Apr 8, 2010

Let's Talk Steampunk

The other day I was at my public library checking out Changeless by Gail Carriger (the sequel to Soulless). Since the self-checkout computer was down I went to the circulation desk. The lady that checked it out to me said, "Wow, that looks steampunk." I was delighted that she knew that term! Up until November I personally had never heard it, nor did I realize it was a whole genre of books! Now when I read a synopsis or see keywords for a book if it says steampunk, I am so there!

Besides the books I mentioned above, I found The Hunchback Assignments by Arthur Slade, steampunk for middle grades, and have it ready to read next week. I am also sure that the new Scott Westerfeld book Leviathan fits this genre.

What are some others? Have any of you read any steampunk lately? What's been your favorite?


  1. I haven't read any steampunk, but I'm so curious about it! I'll have to hunt down some of these books and read them over. Wonderful blog you have! I was referred here by Shannon O'Donnell.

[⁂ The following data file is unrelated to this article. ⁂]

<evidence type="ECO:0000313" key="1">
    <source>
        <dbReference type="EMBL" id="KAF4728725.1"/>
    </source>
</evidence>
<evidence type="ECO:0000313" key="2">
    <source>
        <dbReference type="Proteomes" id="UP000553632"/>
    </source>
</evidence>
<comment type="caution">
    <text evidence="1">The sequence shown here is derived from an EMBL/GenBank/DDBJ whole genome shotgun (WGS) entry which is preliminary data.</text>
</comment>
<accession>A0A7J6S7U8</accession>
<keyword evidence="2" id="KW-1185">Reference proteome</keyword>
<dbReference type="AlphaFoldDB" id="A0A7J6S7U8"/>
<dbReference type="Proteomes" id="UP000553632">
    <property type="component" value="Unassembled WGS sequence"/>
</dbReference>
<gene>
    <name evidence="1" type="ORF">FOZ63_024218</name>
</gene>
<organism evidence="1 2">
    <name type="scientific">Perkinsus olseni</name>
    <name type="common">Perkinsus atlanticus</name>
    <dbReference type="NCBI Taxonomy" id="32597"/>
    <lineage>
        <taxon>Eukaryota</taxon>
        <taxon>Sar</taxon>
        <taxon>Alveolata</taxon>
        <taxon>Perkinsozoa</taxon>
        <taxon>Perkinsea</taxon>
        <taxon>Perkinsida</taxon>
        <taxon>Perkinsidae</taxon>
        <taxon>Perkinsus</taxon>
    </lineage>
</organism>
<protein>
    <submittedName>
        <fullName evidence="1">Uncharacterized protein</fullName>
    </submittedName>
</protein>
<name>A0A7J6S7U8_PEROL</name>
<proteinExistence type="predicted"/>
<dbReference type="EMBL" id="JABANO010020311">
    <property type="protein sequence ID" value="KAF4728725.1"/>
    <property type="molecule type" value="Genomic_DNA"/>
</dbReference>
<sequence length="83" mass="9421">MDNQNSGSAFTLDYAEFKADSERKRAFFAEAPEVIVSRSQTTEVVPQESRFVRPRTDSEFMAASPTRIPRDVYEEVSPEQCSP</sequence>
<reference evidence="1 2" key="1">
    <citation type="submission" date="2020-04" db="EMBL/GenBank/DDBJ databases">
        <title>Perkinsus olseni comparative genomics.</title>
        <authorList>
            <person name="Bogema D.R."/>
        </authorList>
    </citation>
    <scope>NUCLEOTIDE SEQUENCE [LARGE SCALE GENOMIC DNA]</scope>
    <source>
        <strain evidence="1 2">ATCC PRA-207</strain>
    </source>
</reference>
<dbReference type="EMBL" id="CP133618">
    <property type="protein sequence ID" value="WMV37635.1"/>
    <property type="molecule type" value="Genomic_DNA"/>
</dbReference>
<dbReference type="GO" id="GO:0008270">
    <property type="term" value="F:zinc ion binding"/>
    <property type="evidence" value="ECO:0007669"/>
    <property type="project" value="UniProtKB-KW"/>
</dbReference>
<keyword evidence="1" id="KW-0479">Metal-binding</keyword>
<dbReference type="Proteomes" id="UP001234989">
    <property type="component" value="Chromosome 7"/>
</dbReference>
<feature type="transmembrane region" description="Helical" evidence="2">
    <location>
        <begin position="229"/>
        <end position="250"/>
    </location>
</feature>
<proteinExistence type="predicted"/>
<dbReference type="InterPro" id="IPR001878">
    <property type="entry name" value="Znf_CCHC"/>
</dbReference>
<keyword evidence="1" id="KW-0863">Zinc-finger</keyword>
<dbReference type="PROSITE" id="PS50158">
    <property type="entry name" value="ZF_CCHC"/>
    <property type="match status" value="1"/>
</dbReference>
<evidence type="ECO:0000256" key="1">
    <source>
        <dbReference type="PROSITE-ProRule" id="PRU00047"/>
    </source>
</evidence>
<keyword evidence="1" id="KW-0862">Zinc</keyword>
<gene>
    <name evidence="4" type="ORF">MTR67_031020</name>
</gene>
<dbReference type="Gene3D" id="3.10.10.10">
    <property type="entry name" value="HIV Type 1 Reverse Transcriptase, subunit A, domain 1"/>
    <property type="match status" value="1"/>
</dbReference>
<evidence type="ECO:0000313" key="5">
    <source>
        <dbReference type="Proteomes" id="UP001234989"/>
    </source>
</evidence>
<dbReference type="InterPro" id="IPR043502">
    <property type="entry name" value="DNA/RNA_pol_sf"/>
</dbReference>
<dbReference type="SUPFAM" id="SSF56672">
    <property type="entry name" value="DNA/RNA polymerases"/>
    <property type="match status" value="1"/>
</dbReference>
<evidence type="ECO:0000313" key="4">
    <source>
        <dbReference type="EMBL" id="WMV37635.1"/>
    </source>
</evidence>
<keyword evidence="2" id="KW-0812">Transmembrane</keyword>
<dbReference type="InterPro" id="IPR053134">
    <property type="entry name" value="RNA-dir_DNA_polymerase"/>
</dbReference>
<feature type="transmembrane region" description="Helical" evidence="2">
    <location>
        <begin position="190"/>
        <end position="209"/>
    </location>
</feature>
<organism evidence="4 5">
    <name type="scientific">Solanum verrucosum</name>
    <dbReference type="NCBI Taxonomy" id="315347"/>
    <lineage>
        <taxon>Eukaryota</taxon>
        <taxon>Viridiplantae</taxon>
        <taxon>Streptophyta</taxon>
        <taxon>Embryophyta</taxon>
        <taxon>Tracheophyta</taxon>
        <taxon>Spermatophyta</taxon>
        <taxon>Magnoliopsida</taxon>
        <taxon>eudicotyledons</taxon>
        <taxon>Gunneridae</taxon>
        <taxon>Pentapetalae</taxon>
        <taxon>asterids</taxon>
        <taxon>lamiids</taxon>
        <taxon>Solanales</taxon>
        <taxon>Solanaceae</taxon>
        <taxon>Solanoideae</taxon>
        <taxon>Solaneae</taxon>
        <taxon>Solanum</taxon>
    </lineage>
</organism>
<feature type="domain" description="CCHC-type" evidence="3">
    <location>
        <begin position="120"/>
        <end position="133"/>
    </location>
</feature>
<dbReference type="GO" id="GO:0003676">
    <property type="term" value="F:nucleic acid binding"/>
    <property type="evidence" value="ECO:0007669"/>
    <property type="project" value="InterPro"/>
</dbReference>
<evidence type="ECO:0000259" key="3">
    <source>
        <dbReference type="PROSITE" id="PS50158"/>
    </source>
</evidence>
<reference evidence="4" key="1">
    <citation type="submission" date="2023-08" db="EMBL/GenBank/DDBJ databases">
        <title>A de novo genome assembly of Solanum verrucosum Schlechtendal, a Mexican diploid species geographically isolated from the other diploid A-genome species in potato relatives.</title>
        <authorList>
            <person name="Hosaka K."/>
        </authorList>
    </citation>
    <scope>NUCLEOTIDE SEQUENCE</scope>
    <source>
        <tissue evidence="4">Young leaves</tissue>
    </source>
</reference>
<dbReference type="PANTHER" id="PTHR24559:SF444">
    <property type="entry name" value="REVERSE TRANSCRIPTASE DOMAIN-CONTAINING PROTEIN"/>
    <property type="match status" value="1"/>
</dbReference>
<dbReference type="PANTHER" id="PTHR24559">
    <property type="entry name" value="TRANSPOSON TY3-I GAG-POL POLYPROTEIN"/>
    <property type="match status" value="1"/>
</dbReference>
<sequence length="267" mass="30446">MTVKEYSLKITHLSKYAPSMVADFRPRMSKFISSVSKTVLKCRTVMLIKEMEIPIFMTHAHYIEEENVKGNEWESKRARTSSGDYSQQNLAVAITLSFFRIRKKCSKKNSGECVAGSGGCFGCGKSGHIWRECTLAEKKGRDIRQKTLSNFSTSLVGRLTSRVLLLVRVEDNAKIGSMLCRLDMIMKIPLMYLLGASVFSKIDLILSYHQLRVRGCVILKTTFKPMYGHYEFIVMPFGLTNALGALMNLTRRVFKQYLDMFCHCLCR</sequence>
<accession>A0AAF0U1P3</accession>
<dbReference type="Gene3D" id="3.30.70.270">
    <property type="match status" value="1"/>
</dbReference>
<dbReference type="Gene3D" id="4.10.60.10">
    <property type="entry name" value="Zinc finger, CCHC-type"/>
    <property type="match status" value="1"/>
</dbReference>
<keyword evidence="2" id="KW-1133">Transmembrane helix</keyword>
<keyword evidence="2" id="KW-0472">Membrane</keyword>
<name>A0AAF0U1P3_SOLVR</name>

2. I'm currently reading Boneshaker by Cherie Priest, and so far it's excellent.

    I keep hoping I'll be able to add my book to the ranks of published steampunk. *fingers crossed*

  3. 'Boneshaker' by Cherie Priest is excellent, as is Scott Westerfeld's 'Leviathan'. If you're looking for good YA or children's steampunk, Philip Reeve is a must. Even if you're not into kidlit, his book 'Mortal Engines' is one if the tastier examples of the steampunk genre, set in a post-apocalyptic world where cities roam the wasteland on vast wheels and treads, gobbling up smaller towns and cities as part of a savage, new way of life: 'municipal Darwinism.'

    If you're curious about Irish steampunk, have a look at Oisin McGann's 'Ancient Appetites'. It takes place in an alternate Victorian Ireland where 'Engimals' have been discovered, advanced machines that behave like animals but look like motorbikes and bulldozers and vacuum-cleaners.